07 February 2002

Caputo's two talks yesterday were quite good. He's always able to take complicated ideas and texts (even Derrida!) and present them in an accessible and engaging fashion.

His lecture, "The Gift" actually spent most of the time focussing on the phenomenology of giving, attempting to get the audience to talk through how giving works, aiming his remarks at the undergraduates for the most part. In many ways, though he didn't say so explicitly, his remarks were reflecting some of the thinking of Levinas, Marion, and Milbank. The question is what precisely we mean by a "gift".

One might try to define a gift as the giving of something to another unconditionally, with no expection of return or reward. The giver (let's call him A) gives up something (we'll call X) and the receiver (let's call him B) receives something. A loses and B gains. But, of course, that's just not true. Consider a case where the gift X is very generous, B loses something too, because B suddenly has a debt of gratitude and feels that he must, at some point, do something comparable for A. If this happens A will gain as well. But in the meantime, A still gains because A may find joy in the giving of X and in imagining the pleasure X will bring to B. And if A continues to give but no recipient shows any gratitude, then chances are A will feel that his generosity has been abused.

Thus there is really no such thing as an entirely disinterested, unconditional gift, with no expectation of return. This is the case even if the giver and/or the receiver are anonymous. This is even the case in self-sacrifice to the point of death, even by a person who doesn't believe in an afterlife or a final resurrection. If A gives his life for the sake of B, A may still do so with a sense of satisfaction or even joy in that last final moment before death.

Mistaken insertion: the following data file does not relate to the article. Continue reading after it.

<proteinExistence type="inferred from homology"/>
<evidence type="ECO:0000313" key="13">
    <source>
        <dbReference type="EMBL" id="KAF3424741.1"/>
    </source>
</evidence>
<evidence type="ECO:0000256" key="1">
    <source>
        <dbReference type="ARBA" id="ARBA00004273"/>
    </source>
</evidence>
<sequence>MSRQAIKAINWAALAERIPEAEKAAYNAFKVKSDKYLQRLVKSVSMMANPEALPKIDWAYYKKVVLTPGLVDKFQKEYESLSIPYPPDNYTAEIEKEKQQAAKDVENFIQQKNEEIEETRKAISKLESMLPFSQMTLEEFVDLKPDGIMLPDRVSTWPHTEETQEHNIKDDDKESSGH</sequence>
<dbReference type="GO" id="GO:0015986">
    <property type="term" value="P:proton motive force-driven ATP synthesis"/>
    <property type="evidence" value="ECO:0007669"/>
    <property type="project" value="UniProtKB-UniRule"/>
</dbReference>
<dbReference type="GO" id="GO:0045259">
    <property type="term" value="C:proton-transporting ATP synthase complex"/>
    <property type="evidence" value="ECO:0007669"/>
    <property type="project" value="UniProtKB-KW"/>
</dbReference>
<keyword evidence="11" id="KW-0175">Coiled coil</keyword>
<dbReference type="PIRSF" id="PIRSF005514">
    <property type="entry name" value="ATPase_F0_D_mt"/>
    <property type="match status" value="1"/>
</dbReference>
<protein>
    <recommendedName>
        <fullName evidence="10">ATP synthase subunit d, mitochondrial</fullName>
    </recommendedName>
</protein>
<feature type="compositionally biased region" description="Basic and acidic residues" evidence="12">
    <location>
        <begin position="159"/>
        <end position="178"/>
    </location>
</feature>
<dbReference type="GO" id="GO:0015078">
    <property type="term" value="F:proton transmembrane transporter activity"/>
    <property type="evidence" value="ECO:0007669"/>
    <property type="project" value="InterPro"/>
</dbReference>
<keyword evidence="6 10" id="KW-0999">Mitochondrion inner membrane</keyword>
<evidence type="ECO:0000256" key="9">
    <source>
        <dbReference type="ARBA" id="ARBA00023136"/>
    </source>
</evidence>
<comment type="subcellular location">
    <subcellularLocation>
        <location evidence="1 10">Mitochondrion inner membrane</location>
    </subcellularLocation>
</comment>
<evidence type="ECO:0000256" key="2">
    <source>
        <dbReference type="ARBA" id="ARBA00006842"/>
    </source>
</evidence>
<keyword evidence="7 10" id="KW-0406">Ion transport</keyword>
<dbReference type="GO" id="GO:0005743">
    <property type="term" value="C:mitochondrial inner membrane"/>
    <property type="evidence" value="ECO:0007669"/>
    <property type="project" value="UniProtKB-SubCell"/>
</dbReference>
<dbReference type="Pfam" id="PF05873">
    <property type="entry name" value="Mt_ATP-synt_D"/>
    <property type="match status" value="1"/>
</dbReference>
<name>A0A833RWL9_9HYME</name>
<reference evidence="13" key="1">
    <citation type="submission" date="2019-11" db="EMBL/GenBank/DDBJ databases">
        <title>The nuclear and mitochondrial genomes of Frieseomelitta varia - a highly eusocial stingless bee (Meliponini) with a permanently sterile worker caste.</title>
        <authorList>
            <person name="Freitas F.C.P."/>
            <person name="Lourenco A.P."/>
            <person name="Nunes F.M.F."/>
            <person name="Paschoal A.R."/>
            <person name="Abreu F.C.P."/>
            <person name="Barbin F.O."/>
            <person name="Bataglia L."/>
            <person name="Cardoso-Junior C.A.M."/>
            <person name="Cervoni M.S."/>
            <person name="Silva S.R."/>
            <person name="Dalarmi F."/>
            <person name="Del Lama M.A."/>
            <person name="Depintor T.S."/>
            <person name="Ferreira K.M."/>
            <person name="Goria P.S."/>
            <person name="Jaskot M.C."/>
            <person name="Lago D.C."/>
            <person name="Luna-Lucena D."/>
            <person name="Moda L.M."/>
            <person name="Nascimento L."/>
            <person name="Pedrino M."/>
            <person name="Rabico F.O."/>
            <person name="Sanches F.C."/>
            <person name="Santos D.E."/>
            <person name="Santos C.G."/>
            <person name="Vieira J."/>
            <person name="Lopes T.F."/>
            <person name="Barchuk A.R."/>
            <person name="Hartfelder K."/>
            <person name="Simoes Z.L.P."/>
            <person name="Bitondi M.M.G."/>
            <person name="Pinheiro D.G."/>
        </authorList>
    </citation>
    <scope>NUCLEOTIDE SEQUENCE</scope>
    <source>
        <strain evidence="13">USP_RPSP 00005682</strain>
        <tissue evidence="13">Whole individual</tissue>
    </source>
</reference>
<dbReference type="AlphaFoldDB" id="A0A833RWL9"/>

But none of this is to say that giving is some kind of contractual arrangement. Far from it. Giving involves exceeding expectations, not specifying proper returns, a kind of abundant surplus of reciprocity. That is part of the logic and phenomenology of giving. That was Caputo's main point.

He went on to apply this in several ways. First, it is an example of "deconstruction." The notion of "gift" deconstructs itself by creating an exchange that fails to fit the paradigm of what we ordinarily think of as a "gift".

Second, this can be applied to the study of literature and interpretation. The author gives a text which the audience receives. Now, is this giving governed by a strict contractual logic, in which the recipient must only give back to the author in her reading precisely what the author intended to be received? In that case, a text is not really a gift. Instead, there must be a surplus of meaning, something new that the recipient finds in her receiving of the text that exceeds authorial intention.

Third, Caputo turned to the ethics of forgiveness. If forgiveness involves the giving of a gift, then it cannot demand that the recipient of forgiveness meet a particular set of requirements in order to be forgiven. Rather the forgiveness must be offered, perhaps hoping that a response will come and with the expectation of enjoyment in the reconciliation that will happen should the forgiveness be received. But these cannot be demanded where forgiveness is genuine.

Finally, Caputo gestured towards some theological applications of this analysis for our theology of atonement and the like. Unfortunately, I had to leave at this point in order to go teach a class, so I'm not sure where he went with it.

For an interesting and deeper treatment of this whole line of thinking, see Milbank's The Ethics of Self-Sacrifice that appeared a few years ago in First Things.

Later, perhaps, I will say something about Caputo's seminar on Augustine, Heidegger, and Derrida.